Second Substitute Washington State Senate Bill 5052 2015 Regular Session
Proposed Draft Rules Comments
John Davis’ Version 1
Section 1- Title
Effective Date- 7/24/2015
Intent: Law descriptor. Provides intent that the act is to protect cannabis patients access to medicinal cannabis.
Rule change implied- None
Section 2- Preamble
Intent: Provides intent statement. It is the intent that patients be allowed to grow their own medicine but for the commerce to be regulated under the newly renamed Liquor and Cannabis Board.
Section 3- Renames the LCB
Intent: Changes the name of the Liquor Control Board to the Liquor and Cannabis Board.
Rule change implied- Clean up existing references to the Liquor Control Board.
Section 4- Adds Concentrates to RCW 69.50.101
Intent: This adds marijuana concentrates to definitions and adds some medical definitions to 101.
Rule change implied- A continuity check should be performed to ensure that marijuana concentrates are treated per definitions.
Section 5- Language clean up and exemption of 69.51a (medical) from penalties.
Intent- Exempts medical cannabis from penalty when all other laws are followed.
Rule change implied- None.
Section 6- Path to licensing.
Intent- This section allows for “good actors” in the medical marijuana business to get licensed under the LCB and to move patients seeking commercially produced medicine to the licensed retailers.
Rule change implied- The LCB must create a “merit based application process” that includes at a minimum experience and qualifications in the marijuana industry. 69.50.331(1)a clearly says that it will first weigh Experience and Qualification. It will then weigh “competing applications” in three “order(s) of priority. This seems to point to an aggregated merit/ specific experience scoring. The experience priority tiers are as follows:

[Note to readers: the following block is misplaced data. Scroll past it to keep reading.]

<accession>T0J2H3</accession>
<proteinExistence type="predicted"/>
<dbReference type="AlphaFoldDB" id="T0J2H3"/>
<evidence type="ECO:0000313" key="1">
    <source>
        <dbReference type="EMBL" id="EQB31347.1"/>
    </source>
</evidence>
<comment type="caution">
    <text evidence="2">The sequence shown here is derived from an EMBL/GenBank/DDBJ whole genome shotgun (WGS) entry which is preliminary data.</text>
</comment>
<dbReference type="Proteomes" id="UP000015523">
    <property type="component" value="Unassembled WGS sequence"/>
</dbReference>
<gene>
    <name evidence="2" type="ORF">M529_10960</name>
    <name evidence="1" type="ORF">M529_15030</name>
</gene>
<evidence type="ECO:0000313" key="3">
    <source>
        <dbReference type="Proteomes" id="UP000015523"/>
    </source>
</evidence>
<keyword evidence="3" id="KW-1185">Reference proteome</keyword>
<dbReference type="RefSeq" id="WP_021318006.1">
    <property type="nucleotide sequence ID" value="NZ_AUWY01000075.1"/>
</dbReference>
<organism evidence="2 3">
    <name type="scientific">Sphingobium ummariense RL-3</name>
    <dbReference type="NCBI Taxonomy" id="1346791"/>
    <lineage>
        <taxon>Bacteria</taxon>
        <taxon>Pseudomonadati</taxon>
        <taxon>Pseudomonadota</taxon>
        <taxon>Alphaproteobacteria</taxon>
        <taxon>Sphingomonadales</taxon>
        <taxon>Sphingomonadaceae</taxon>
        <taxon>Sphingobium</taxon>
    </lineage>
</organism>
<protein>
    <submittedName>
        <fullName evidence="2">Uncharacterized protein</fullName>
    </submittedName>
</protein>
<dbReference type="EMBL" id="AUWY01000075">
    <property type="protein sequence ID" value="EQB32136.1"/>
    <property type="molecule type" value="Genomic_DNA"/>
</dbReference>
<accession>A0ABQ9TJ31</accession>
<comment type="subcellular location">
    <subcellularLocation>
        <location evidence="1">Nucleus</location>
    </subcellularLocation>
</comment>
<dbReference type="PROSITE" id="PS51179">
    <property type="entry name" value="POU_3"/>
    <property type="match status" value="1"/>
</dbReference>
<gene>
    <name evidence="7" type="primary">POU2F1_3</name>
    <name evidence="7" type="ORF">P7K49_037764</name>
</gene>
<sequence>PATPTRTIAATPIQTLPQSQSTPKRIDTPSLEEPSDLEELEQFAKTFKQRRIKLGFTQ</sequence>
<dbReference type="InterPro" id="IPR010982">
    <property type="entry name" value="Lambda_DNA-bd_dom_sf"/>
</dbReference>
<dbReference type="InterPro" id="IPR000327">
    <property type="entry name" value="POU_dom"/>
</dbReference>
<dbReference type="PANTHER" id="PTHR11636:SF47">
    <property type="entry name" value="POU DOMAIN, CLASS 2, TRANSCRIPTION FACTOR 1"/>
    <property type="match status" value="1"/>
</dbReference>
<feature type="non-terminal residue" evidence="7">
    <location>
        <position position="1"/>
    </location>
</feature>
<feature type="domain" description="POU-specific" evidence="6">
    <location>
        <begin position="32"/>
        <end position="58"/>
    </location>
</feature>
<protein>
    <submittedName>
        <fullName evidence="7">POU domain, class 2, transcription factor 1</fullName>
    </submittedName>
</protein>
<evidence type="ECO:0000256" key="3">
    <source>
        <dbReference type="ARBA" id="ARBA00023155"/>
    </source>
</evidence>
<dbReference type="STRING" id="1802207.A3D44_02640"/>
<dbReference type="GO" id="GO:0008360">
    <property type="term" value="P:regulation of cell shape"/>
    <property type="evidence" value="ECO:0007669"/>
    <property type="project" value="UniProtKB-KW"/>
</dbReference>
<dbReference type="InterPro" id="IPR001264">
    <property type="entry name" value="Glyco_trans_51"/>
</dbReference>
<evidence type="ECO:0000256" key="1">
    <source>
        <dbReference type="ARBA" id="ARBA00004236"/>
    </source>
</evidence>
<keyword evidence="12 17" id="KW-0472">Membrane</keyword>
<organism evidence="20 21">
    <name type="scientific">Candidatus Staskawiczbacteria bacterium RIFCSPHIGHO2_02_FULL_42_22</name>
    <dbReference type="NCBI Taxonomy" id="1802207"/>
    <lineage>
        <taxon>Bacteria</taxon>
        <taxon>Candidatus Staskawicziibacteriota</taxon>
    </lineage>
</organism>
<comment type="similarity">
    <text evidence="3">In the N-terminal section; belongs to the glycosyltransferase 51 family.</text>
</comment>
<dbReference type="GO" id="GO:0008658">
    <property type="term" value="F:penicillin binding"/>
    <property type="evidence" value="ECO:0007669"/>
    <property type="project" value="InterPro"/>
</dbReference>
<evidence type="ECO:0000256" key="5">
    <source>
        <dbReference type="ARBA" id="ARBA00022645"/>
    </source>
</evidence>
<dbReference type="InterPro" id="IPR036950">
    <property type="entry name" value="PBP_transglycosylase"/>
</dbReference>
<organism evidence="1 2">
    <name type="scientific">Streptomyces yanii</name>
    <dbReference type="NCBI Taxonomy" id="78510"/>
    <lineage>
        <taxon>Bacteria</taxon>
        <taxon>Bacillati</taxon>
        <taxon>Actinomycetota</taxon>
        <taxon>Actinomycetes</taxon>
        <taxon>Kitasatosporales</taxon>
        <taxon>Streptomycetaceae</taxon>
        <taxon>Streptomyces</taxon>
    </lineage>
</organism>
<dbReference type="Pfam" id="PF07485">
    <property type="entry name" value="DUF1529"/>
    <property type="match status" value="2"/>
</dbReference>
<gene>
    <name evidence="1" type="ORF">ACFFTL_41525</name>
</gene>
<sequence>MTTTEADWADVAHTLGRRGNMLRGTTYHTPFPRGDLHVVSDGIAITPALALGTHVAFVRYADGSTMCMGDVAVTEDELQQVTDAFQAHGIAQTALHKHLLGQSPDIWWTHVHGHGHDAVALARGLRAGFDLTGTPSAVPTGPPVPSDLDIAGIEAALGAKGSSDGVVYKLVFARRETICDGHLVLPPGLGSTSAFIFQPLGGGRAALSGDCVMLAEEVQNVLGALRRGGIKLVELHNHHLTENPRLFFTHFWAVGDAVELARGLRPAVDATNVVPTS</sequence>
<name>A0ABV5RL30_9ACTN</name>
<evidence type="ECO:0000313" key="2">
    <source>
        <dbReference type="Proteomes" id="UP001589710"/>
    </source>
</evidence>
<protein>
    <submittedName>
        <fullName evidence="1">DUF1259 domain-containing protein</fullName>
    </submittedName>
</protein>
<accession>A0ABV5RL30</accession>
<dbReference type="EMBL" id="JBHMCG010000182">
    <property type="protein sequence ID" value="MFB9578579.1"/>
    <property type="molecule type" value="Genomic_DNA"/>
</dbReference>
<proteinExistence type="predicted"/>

First applicant priority considerations:
Second applicant priority considerations:
Third applicant priority considerations:
All previous restrictions in this section still apply.
Merit Based- (RCW 69.50.331(1)a) In order to conduct a “comprehensive, fair, and impartial” evaluation I recommend a numerical scoring system for each consideration. It would be good for the Governor to appoint a stakeholder group including; 502 industry, medical industry, industry groups, medical cannabis patients, law enforcement, localities and recreational cannabis consumers to give third party advice to legislators and the LCB in the promulgation of laws and rules. This would keep “merit based” definitions outside of the LCB and set up a scoring system that is straight forward for the use of LCB personnel.
Priority- (RCW 69.50.331(1)a(i-iii))I believe it is logical that it be up to the applicant to apply either as a “Priority 1” “Priority 2” or “Priority 3” application. I believe if that anyone can apply as any priority but if it is determined that they do not meet the criteria in the tier they applied in as established in RCW 69.50.331(1)a, it will be denied as non-responsive.
Experience and Qualifications- (RCW 69.50.331(1)a) As it is impossible to tell who is actually going to be working on the team if the team receives a license, I believe that only those listed as having 10 percent or more ownership stake in the corporate entity should be considered in determining both the Experience and the Qualification as far as personnel. The entity itself should be the main consideration in; length of time operating continuously in the industry (Experience) and the professionalism and structure of the entity (Qualification). To make it not incumbent on the LCB to investigate this, a submission should be made by the entity as a portion of the application process testifying to each.